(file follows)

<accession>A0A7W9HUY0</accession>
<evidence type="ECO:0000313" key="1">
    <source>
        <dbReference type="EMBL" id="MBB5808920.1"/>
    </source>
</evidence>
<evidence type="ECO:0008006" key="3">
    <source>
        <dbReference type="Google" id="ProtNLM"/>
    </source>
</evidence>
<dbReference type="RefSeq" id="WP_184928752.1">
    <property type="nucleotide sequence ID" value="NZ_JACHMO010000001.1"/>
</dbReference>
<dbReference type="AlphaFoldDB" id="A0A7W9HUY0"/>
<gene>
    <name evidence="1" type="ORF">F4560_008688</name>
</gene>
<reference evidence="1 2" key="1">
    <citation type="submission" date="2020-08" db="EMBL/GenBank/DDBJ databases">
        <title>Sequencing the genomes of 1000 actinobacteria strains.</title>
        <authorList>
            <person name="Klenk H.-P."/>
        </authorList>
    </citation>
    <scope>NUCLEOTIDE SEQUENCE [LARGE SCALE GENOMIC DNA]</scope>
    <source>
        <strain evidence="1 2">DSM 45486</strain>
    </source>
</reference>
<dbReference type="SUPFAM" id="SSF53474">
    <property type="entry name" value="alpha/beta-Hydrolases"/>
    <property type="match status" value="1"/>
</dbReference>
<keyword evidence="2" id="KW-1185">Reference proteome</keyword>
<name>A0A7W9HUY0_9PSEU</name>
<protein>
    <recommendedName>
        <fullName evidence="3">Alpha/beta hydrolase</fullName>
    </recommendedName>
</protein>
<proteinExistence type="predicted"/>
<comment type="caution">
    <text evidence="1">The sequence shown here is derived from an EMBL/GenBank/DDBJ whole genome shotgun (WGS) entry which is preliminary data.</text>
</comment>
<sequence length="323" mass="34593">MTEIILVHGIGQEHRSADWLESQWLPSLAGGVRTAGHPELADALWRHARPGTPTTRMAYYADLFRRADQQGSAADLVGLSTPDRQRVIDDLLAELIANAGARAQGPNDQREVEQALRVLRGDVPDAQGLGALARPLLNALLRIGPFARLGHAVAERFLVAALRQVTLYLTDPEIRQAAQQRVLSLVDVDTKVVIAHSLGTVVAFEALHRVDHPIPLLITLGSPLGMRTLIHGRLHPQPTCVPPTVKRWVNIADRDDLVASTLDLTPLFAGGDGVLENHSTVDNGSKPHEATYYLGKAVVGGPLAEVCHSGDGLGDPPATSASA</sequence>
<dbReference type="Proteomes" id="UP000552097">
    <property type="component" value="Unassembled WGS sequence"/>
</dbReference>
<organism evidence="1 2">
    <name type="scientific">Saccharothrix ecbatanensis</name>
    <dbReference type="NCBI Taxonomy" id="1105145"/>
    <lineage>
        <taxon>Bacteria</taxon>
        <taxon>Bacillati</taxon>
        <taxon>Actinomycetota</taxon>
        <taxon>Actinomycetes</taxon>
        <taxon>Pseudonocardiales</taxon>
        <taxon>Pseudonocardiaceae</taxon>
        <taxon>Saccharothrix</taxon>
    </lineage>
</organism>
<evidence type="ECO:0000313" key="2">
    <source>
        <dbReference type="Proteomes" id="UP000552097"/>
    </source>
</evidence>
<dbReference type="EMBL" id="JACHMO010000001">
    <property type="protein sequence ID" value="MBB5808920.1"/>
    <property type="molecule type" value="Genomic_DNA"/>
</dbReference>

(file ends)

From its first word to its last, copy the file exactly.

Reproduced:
<accession>A0A7W9HUY0</accession>
<evidence type="ECO:0000313" key="1">
    <source>
        <dbReference type="EMBL" id="MBB5808920.1"/>
    </source>
</evidence>
<evidence type="ECO:0008006" key="3">
    <source>
        <dbReference type="Google" id="ProtNLM"/>
    </source>
</evidence>
<dbReference type="RefSeq" id="WP_184928752.1">
    <property type="nucleotide sequence ID" value="NZ_JACHMO010000001.1"/>
</dbReference>
<dbReference type="AlphaFoldDB" id="A0A7W9HUY0"/>
<gene>
    <name evidence="1" type="ORF">F4560_008688</name>
</gene>
<reference evidence="1 2" key="1">
    <citation type="submission" date="2020-08" db="EMBL/GenBank/DDBJ databases">
        <title>Sequencing the genomes of 1000 actinobacteria strains.</title>
        <authorList>
            <person name="Klenk H.-P."/>
        </authorList>
    </citation>
    <scope>NUCLEOTIDE SEQUENCE [LARGE SCALE GENOMIC DNA]</scope>
    <source>
        <strain evidence="1 2">DSM 45486</strain>
    </source>
</reference>
<dbReference type="SUPFAM" id="SSF53474">
    <property type="entry name" value="alpha/beta-Hydrolases"/>
    <property type="match status" value="1"/>
</dbReference>
<keyword evidence="2" id="KW-1185">Reference proteome</keyword>
<name>A0A7W9HUY0_9PSEU</name>
<protein>
    <recommendedName>
        <fullName evidence="3">Alpha/beta hydrolase</fullName>
    </recommendedName>
</protein>
<proteinExistence type="predicted"/>
<comment type="caution">
    <text evidence="1">The sequence shown here is derived from an EMBL/GenBank/DDBJ whole genome shotgun (WGS) entry which is preliminary data.</text>
</comment>
<sequence length="323" mass="34593">MTEIILVHGIGQEHRSADWLESQWLPSLAGGVRTAGHPELADALWRHARPGTPTTRMAYYADLFRRADQQGSAADLVGLSTPDRQRVIDDLLAELIANAGARAQGPNDQREVEQALRVLRGDVPDAQGLGALARPLLNALLRIGPFARLGHAVAERFLVAALRQVTLYLTDPEIRQAAQQRVLSLVDVDTKVVIAHSLGTVVAFEALHRVDHPIPLLITLGSPLGMRTLIHGRLHPQPTCVPPTVKRWVNIADRDDLVASTLDLTPLFAGGDGVLENHSTVDNGSKPHEATYYLGKAVVGGPLAEVCHSGDGLGDPPATSASA</sequence>
<dbReference type="Proteomes" id="UP000552097">
    <property type="component" value="Unassembled WGS sequence"/>
</dbReference>
<organism evidence="1 2">
    <name type="scientific">Saccharothrix ecbatanensis</name>
    <dbReference type="NCBI Taxonomy" id="1105145"/>
    <lineage>
        <taxon>Bacteria</taxon>
        <taxon>Bacillati</taxon>
        <taxon>Actinomycetota</taxon>
        <taxon>Actinomycetes</taxon>
        <taxon>Pseudonocardiales</taxon>
        <taxon>Pseudonocardiaceae</taxon>
        <taxon>Saccharothrix</taxon>
    </lineage>
</organism>
<evidence type="ECO:0000313" key="2">
    <source>
        <dbReference type="Proteomes" id="UP000552097"/>
    </source>
</evidence>
<dbReference type="EMBL" id="JACHMO010000001">
    <property type="protein sequence ID" value="MBB5808920.1"/>
    <property type="molecule type" value="Genomic_DNA"/>
</dbReference>